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The Anti-Innovation Peril Of Global Antitrust | Stock News & Stock Market Analysis

Antitrust regulators from around the world are frequent news items in the United States — almost never for a good reason.

Attention has come as the Korea Fair Trade Commission (KFTC), the Japan Fair Trade Commission, China’s National Development and Reform Commission, and the European Union’s Competition Directorate have imposed fines approaching or exceeding $1 billion in individual cases against industry-leading U.S. high-technology firms, including Intel, Microsoft, Qualcomm, and Google, often also insisting on changes to operations or pricing that will reduce the firms’ competitive advantages.

XAutoplay: On | OffNew KFTC chairman Kim Sang-Jo, for one, recently promised even more aggressive activity against use of intellectual property to advance leading firms’ positions. U.S. authorities should take note — and action.

The targeted firms are all successful innovators with extensive intellectual property (IP), and use of their IP has been a focus of antitrust regulators’ complaints. Antitrust regulators have interpreted competition law to prevent innovation-based competition by limiting foreign firms’ ability to profit from innovative success, viewing a single firm’s use of its own IP at the expense of competitors as anti-competitive.

Paradoxically, the higher the value of the innovation, the larger the punishment imposed on a firm succeeding by its virtue.

Targeting leading foreign firms helps competing firms at home (along with some foreign competitors and downstream purchasers) while increasing officials’ power over global commerce. But the expanding scope of KFTC and other regulatory bodies — particularly with their focus on restraining use of legally-granted IP rights by individual firms, not cartels — harms both the U.S. economy and economic progress around the world.

Innovation, strong and stable property rights, trade, and respect for the rule of law are key pillars of economic progress and national success. Commitment to these four principles by the U.S. and other nations, largely those described as “the West,” in the seven decades following World War II powered an unprecedented increase in global prosperity (an almost fourfold increase in per capita GDP, accounting for more than three-fourths of the improvement in living standards in the last 10,000 years).

Protection of intellectual property rights that promote innovation, of trade that distributes innovative products, and of legal rules that secure unbiased treatment of rights-holders, is critical to continued advancement. Because of this, multilateral agreements under the aegis of the World Trade Organization (WTO) now incorporate protections against many actions impairing trade-related intellectual property rights.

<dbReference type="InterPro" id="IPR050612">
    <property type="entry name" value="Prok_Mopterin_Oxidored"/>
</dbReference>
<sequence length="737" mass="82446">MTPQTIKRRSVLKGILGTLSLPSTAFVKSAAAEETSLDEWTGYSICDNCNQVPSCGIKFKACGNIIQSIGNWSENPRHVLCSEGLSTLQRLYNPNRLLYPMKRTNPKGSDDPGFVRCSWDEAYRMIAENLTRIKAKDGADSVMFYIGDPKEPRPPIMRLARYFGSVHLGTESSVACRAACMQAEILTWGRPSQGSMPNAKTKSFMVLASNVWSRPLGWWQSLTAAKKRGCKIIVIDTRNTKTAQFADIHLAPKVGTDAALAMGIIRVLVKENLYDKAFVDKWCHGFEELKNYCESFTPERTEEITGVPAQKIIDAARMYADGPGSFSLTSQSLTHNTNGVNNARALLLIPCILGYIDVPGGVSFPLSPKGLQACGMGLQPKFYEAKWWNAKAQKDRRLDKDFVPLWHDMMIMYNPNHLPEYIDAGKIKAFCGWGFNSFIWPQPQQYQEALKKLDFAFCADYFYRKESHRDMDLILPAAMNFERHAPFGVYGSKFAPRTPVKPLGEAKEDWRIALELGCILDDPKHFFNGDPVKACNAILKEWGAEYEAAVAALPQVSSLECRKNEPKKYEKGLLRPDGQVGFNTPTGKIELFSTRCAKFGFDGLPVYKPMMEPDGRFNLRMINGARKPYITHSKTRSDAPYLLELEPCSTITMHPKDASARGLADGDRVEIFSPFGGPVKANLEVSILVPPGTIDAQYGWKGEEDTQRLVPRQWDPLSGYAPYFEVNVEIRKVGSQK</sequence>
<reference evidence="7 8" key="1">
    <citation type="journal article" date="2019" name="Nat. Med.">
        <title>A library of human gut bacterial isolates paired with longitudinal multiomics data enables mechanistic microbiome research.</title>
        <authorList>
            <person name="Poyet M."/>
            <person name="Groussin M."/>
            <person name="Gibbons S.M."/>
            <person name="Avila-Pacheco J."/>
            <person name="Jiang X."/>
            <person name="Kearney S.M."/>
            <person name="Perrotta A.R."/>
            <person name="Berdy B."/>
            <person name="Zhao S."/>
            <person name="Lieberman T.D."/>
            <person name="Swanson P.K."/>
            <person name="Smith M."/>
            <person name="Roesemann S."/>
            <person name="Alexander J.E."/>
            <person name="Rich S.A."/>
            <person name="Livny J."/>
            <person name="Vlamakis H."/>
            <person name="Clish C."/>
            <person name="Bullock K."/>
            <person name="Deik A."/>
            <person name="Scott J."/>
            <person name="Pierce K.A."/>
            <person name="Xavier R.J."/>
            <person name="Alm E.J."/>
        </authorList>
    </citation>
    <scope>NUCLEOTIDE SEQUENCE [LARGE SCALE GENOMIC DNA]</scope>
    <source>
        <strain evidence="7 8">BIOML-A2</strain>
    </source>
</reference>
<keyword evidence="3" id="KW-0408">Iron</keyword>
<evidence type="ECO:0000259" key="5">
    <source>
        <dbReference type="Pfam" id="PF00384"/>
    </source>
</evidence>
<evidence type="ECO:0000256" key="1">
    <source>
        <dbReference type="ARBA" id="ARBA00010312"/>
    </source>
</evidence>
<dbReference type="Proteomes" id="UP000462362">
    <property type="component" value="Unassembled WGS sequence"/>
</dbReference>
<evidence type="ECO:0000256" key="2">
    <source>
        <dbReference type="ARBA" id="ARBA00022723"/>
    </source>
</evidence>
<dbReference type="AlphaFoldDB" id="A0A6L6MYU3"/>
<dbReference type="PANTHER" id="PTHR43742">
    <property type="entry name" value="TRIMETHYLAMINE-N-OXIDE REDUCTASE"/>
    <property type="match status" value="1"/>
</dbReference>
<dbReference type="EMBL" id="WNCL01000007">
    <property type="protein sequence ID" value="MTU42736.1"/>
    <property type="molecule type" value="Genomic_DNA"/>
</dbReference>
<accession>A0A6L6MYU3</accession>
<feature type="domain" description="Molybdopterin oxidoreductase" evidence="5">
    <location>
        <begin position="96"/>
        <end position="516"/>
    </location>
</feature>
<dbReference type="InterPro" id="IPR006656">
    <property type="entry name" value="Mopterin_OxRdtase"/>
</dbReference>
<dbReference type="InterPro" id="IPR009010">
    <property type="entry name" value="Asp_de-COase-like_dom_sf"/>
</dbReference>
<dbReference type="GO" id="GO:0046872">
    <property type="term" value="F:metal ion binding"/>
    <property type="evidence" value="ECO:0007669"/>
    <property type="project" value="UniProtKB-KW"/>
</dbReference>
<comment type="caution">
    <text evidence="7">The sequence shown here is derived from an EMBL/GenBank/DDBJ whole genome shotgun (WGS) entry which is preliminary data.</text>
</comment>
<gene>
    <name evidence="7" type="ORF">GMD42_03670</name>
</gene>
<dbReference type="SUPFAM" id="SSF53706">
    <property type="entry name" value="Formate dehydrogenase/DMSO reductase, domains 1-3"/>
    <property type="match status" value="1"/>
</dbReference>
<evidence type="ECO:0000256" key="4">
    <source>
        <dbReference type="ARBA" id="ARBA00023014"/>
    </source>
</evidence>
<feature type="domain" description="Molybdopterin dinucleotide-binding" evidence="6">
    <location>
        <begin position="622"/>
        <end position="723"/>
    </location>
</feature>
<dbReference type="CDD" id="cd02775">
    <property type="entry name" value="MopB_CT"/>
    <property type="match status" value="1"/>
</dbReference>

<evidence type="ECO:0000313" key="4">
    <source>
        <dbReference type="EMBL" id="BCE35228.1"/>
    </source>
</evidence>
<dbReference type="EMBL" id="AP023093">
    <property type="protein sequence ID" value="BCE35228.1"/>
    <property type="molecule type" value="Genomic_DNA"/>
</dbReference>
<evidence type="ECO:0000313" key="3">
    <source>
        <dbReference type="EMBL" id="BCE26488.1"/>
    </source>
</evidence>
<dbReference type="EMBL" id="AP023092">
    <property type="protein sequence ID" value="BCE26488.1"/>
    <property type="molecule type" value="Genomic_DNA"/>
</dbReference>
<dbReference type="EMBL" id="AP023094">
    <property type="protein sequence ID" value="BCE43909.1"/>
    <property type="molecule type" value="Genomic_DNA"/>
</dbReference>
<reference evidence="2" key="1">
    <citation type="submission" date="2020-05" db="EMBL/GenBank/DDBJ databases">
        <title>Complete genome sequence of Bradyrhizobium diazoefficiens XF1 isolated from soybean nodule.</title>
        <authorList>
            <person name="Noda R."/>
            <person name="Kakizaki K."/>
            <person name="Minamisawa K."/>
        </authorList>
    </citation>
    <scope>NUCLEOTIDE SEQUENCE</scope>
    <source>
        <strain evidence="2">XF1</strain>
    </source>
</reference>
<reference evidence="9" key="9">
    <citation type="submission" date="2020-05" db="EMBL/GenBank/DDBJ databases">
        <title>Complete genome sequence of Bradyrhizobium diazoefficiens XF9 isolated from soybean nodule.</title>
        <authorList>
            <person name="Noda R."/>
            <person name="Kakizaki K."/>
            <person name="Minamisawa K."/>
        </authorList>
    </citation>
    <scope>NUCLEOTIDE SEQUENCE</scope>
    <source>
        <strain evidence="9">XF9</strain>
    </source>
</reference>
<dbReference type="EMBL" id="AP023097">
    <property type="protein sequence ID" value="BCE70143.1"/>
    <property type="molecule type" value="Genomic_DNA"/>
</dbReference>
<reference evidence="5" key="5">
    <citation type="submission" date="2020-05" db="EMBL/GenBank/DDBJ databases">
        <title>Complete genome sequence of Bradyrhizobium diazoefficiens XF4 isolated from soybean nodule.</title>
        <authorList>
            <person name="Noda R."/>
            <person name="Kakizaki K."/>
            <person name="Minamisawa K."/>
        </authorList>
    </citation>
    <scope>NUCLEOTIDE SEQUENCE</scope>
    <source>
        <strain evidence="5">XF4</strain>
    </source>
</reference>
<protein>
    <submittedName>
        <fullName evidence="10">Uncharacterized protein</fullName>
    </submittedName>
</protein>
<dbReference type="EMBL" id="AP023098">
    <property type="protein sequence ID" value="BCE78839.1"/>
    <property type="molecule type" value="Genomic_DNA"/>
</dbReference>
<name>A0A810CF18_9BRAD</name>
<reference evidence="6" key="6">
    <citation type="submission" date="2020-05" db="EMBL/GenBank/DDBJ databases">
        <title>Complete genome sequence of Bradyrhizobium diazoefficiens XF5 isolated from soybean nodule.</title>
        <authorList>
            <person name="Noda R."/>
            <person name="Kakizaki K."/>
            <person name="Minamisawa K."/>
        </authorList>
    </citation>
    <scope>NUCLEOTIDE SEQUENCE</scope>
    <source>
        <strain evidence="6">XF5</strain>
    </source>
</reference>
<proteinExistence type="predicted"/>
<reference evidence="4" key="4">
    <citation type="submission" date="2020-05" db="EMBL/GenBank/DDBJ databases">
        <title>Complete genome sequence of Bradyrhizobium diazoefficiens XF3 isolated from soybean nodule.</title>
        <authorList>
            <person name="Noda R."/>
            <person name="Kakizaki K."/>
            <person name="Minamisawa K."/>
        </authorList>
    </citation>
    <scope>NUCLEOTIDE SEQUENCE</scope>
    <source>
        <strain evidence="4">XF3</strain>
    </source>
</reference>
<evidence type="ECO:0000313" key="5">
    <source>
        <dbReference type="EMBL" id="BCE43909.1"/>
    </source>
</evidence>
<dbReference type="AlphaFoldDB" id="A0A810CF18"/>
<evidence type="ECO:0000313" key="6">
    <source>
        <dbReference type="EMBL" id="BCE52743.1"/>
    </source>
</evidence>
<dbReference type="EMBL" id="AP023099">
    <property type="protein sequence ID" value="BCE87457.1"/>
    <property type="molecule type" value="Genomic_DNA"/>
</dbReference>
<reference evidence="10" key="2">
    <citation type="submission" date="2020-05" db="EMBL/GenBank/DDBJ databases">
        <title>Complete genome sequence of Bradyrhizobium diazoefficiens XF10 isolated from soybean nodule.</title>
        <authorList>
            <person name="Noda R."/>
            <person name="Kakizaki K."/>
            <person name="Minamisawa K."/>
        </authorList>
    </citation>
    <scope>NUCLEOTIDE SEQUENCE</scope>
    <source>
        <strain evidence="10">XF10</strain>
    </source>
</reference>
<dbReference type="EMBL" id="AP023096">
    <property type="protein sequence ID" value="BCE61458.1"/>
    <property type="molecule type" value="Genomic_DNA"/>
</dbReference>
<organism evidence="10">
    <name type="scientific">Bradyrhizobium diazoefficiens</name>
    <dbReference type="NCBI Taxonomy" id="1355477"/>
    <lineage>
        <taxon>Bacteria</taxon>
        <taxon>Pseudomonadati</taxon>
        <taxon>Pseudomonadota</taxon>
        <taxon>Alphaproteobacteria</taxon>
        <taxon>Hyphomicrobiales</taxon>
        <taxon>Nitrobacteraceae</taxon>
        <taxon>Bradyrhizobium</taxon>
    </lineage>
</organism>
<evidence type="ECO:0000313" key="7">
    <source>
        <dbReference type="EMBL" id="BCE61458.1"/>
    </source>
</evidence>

While using WTO procedures to enforce international trade rules is an obvious first-best route to fight violations, WTO dispute resolution is a notoriously lengthy process — one that also can be distorted by the same forces that impel antitrust authorities to put protection of domestic firms over rules that promote competition, especially competition in innovation. For the same reason, discussions among antitrust authorities, including U.S. officials, can fall prey to similar incentives to expand regulators’ reach.

A provision of U.S. trade law, Section 301 of the Trade Act of 1974, allows independent U.S. action to combat violations of trade agreements, and an amendment to the law commonly labeled “Special 301,” directs the U.S. Trade Representative (USTR) annually to list nations that violate U.S. intellectual property rights and prioritize negotiations with nations that are the worst offenders.

Despite legitimate fears that departures from multilateral dispute resolution processes can undermine global rule-based trade regimes — that Section 301 could devolve into a trade-distorting protectionist tool — this “naming and shaming” approach, combined with priority for discussions with the other nations, is consistent with our international commitments.

Properly implemented, it can complement and reinforce those commitments, prodding compliance with international undertakings that benefit people around the world. Given the bold actions of entities like the KFTC, USTR would be justified in putting nations whose antitrust authorities undermine competition and devalue intellectual property on the Special 301 lists and even initiating an investigation under its broader Section 301 authority, which also can produce negotiated solutions rather than departure from WTO accords.

Those who champion open trade should know that enforcing trade rules is critical to maintaining an open-trade regime — and that preventing other nations from systematically targeting cutting-edge U.S. firms helps not just the U.S. economy but a broader global economy based on innovation, competition, and law.

The best means to protect IP rights, promote competition, and enforce trade rules may be debated, but the need to support those goals, and the risk evolving antitrust regimes pose to them, should be common ground.

  • Cass is dean emeritus of Boston University School of Law; former commissioner and vice chairman of the U.S. International Trade Commission; and co-author of “Rules of Creation: Property Rights in the World of Ideas” (Harvard Univ. Press 2013).

 

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